It was great to see this news of the New York Jets’ recent decision to make sleep specialists part of their in-season training program. According to the news reports, sleep experts have worked directly with players, teaching them strategies for getting more and better sleep amid a physically and mentally demanding schedule of practice and games. In addition, the coaching staff has adjusted players’ schedules to be more sleep friendly, including starting their work day 90 minutes later, and shortening the duration of some meetings and practices. Players who spoke to reporters seemed enthusiastic about the team’s newfound attention to sleep. “It was awesome,” one player told Fox Sports. “You still get the same amount of work in, but you get to sleep in a bit more and get off your feet a bit more.”
It probably won’t surprise you to hear that I think this is a pretty smart and forward-thinking strategy for a team to take. Sleep can play a big role in the competitive world of pro sports. Among these elite athletes, big rewards often come from gains measured in small increments: shaving a couple of seconds off running speed, improving agility and reaction time by fractions of a second, drawing on an ever-so-slightly deeper reserve of energy and power for a block or tackle. Here are some examples of research that has shown how sleep can improve athletic performance:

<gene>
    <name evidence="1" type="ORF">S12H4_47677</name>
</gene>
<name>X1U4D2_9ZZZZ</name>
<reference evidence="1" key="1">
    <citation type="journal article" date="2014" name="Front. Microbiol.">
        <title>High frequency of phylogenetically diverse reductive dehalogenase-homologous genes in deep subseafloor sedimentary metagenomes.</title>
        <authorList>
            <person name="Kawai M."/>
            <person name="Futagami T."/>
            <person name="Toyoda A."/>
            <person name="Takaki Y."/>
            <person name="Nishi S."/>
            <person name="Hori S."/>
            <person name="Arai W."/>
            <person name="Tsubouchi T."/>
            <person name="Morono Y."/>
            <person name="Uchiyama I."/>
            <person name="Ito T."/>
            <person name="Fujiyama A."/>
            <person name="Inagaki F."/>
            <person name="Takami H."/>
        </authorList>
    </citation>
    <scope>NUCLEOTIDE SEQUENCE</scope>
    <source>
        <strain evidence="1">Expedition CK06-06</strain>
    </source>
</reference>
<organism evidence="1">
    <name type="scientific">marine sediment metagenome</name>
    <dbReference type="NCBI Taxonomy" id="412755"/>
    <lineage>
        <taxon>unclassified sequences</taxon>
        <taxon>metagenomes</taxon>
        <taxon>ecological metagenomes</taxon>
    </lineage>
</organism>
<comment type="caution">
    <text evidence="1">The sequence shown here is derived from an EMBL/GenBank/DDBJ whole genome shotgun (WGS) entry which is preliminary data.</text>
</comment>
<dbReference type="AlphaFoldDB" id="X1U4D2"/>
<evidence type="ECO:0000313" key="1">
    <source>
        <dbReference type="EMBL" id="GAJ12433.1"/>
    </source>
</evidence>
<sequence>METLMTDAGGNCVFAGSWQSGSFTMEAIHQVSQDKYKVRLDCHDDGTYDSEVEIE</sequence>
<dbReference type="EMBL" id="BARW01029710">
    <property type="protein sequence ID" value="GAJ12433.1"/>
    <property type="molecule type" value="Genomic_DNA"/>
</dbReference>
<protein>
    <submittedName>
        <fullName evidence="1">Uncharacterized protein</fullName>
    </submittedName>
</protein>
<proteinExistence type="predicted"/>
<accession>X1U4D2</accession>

And what about the rest of us? We may not be taking to the football field or basketball court every day, but the underlying relationship between better sleep and higher functioning applies in different ways to all of us. We’re learning more all the time about how sleep can improve not only physical but cognitive performance, and also about the negative consequences of disrupted sleep on performance:
It won’t surprise me to see more sports teams adopting a sleep-better-to-perform-better strategy similar to the one the Jets have put into play this season. But using sleep to improve performance isn’t just the purview of athletes—we can all benefit from making sleep a fundamental part of everyone’s game plan.
Michael J. Breus, PhD
The Sleep Doctor™